Limestone Creek, and the head branches of the
Tioughnioga River. Surface hilly; soil fertile
sandy and clay loam. 14 miles S. E. from Syra-
cuse, and 132 W. from Albany.
Pornpton, N. J., Passaic co. Watered by Ring-
wood River and several ponds. Surface hilly and
mountainous, containing iron ore ; soil clay and
loam. 23 miles N. W. from Hackensack.
Pontotoc County, Mi., c. h. at Pontotoc. Bound-
ed N. by Tippah, E. by Itawamba, S. by Chick-
asaw, and W. by Lafayette co. The Tallahatchee
River and its branches, and some branches of the
W. fork of Tombigbee River, water this county.
Pope County, As., c. h. at Nerrisville. Bounded
N. by Newton co., E. by Yan Buren and Conway
counties, S. by the Arkansas River, separating it
from Yell co., and W. by Johnson co. Drained
by small branches of the Arkansas. On the N.
border are the Black Hills.
Pope County, Is., c. h. at Golconda. Bounded N.
by Gallatin co., E. and S. by Hardin co. and the
Ohio River, separating it from Kentucky, and W.
by Massac and Johnson counties. Drained by
Big Bay, Great Pierre, Lusk's, and Rock Creeks.
Surface level; soil rich sandy loam.
Poplin, N. H., Rockingham co. Loon Pond is
in the N. part. The town is watered by Exeter
River and several small streams. The soil is of
a good quality, and the surface is not broken by
high hills. The inhabitants are principally indus-
trious formers. 24 miles W. S. W. from Ports-
mouth, and 30 S. S. E. from Concord.
Portage, N. Y., Alleghany co. The Genesee
River and Genesee Yalley Canal pass through
this town, in the N. part of which are situated the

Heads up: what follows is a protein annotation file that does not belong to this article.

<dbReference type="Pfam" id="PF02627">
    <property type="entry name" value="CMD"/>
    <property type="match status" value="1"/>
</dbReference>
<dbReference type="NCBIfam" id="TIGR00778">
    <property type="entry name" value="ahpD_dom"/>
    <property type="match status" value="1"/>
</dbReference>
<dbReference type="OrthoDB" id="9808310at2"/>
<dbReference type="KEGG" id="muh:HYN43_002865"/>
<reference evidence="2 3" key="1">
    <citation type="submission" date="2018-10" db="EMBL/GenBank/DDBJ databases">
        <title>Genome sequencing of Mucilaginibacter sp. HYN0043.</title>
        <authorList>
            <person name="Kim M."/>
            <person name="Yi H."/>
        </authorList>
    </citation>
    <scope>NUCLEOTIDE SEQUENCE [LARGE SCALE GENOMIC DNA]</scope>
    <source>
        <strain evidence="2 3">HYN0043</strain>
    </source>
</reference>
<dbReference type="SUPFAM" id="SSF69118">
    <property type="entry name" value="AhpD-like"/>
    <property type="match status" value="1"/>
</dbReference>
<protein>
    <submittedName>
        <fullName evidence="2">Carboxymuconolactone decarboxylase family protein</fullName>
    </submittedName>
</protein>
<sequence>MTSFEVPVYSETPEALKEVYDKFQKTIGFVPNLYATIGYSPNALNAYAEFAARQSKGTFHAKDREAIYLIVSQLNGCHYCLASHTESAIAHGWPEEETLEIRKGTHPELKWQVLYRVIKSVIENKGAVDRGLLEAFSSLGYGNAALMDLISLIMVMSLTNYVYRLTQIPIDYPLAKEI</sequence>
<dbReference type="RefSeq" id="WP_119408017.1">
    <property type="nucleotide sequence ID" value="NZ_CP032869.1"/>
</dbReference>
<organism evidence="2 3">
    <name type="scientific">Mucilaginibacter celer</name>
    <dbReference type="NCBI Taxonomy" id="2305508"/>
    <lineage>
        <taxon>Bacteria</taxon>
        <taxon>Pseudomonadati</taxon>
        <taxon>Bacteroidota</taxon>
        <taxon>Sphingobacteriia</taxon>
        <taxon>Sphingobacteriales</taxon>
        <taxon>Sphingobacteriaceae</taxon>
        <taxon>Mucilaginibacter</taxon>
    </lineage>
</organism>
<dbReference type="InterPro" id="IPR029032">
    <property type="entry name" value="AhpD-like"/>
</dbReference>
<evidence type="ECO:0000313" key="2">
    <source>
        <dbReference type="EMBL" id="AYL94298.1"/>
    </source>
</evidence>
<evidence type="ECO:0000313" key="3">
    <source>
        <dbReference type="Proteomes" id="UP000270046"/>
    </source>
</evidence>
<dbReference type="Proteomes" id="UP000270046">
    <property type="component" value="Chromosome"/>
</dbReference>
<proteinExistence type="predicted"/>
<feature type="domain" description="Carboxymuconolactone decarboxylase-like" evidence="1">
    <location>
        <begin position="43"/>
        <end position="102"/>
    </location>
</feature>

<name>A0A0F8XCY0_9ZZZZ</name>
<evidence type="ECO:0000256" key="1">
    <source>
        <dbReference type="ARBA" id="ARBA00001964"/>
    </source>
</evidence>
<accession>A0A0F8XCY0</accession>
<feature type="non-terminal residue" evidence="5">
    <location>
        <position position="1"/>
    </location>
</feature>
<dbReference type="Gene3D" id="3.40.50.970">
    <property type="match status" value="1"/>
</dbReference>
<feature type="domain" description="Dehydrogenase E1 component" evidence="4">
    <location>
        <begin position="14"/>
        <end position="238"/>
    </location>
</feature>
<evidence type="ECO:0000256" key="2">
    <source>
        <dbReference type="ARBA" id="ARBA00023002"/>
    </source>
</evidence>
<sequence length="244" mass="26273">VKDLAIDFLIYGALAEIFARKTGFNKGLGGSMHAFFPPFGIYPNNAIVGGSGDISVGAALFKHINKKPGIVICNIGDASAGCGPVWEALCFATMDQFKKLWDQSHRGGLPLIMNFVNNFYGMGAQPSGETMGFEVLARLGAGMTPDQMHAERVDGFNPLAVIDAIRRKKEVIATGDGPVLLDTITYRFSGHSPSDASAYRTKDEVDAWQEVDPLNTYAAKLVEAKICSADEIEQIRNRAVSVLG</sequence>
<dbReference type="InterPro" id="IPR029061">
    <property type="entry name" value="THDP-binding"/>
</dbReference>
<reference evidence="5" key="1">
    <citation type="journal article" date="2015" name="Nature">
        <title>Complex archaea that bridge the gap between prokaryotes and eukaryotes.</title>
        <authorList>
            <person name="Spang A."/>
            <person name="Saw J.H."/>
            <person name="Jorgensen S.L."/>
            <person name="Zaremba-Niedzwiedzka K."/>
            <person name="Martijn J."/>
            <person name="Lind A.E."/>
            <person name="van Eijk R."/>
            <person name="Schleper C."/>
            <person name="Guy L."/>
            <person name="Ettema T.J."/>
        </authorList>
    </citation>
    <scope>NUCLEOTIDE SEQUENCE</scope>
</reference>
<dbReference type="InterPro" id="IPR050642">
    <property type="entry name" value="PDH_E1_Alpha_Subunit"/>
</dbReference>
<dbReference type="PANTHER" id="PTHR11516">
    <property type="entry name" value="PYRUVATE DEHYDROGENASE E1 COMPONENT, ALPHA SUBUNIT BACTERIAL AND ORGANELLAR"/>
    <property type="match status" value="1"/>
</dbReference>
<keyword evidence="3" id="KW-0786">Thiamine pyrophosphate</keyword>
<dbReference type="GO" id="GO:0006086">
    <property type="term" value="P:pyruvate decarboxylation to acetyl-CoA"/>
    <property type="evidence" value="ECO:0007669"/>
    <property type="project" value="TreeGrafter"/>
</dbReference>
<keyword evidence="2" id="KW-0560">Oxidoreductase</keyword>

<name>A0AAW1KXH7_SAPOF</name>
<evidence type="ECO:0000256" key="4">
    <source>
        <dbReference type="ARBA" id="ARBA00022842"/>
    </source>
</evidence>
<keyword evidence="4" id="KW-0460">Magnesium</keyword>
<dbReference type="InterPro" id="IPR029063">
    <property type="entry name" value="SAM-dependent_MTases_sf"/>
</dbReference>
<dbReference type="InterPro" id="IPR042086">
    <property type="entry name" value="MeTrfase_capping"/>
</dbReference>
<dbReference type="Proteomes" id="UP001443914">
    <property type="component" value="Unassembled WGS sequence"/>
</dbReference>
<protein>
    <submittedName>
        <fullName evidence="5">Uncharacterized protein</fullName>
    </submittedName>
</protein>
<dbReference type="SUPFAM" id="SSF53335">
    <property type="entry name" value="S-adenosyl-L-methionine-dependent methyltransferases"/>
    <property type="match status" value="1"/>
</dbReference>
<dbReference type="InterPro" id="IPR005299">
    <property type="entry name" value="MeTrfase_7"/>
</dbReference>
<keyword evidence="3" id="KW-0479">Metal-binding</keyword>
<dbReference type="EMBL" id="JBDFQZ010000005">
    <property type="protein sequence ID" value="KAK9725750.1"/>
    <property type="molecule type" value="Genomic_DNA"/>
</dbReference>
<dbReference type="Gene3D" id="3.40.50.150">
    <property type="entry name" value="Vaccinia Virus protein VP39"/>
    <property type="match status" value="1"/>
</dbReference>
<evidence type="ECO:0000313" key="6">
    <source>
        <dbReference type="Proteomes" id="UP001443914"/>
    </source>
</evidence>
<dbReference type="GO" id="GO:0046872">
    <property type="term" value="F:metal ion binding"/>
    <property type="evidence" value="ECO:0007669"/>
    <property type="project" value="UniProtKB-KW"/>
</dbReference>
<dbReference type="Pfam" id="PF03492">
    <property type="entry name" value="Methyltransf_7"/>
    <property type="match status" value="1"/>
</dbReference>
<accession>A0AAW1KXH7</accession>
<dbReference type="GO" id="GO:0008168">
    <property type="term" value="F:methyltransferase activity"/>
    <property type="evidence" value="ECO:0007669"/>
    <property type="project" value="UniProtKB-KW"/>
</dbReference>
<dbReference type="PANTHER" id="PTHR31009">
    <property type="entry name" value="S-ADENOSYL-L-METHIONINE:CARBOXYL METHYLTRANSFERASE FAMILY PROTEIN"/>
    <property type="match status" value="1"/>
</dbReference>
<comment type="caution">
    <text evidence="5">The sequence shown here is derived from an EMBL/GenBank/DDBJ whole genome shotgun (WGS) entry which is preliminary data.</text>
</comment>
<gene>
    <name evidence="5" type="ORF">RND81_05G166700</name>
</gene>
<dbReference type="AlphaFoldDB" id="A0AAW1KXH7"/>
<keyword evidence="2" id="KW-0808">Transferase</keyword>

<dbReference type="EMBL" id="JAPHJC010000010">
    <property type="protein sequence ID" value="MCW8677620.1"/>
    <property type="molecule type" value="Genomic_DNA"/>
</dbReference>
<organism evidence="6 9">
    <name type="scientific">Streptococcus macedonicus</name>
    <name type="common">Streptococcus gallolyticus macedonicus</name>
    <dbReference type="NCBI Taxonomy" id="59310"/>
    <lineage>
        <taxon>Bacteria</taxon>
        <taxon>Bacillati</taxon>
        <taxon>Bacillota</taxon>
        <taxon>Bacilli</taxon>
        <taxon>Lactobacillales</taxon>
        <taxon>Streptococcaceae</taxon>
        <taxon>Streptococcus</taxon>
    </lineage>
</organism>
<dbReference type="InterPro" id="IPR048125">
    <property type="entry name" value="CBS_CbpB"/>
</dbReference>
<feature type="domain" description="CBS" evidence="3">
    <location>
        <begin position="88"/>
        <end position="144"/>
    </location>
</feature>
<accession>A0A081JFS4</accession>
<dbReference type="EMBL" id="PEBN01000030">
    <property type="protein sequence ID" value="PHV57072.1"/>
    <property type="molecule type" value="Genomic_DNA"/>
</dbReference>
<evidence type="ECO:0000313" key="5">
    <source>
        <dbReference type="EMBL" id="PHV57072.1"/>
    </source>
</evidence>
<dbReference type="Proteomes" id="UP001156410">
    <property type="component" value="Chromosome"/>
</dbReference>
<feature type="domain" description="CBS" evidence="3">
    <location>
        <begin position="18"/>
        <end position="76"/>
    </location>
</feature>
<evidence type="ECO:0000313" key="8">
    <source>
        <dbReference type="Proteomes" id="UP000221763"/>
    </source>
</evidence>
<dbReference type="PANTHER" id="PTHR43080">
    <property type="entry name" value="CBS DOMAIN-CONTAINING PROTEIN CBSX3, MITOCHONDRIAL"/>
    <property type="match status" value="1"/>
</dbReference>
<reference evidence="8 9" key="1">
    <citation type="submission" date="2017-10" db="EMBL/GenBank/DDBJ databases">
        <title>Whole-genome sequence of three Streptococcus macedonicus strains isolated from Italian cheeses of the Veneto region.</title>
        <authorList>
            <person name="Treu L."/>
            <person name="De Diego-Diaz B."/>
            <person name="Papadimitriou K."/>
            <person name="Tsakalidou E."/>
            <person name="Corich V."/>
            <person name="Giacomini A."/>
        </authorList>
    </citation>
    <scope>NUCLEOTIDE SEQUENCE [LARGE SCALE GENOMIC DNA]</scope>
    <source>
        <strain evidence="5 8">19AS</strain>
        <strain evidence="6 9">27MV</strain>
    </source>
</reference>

celebrated Genesee Falls. The river descends
about 300 feet in the distance of two miles, af-
fording immense water power. Surface hilly on
the E. and W. Soil very favorable to the growth
of grain. 18 miles N. from Angelica, and 247
W. from Albany.
Portage County, 0., c. h. at Ravenna. Cuya-
hoga and Geauga counties are on the N., Trum-
bull on the E., Stark on the S., and Medina
on the W. This county is named from the cir-
cumstance of including within its limits the old
portage, connecting the waters of Cuyahoga River
with those of the Muskingum. These streams,
with the head waters of Mahoning River, are the
principal waters. The Pennsylvania and Ohio
Canal passes through this county from E. to W.
The land is high, elevated, and well improved.
Portage County, Wn., c. h. at Portage. This
extensive county is bounded N. by Michigan, E.
by Brown, Marquette, and Dodge counties, S. by
Dane and Sauk, and W. by Crawford co. Drained
by Wisconsin River and its branches. Surface
mountainous in the N., and level in the S. por-
Porter County, la., c. h. at Valparaiso. Bounded
N. by Lake Erie, E. by La Porte and Stark coun-
ties, S. by Kankakee River, separating it from
Jasper co., and W. by Lake co. Drained by Ca-
lumic River and Coffee and Salt Creeks. The
surface on the N. is elevated and sterile, but on
the S. level, and in parts marshy, and the soil of
Porter, Me., Oxford co. Porter is hounded W.
by New Hampshire, and Ossipee River separates
it from the county of York. It lies 99 miles S.
W. from Augusta, 42 W. N. W. from Portland,
and 37 S. W. from Paris. Incorporated 1807.
Porter, N. Y., Niagara co. Watered on the N.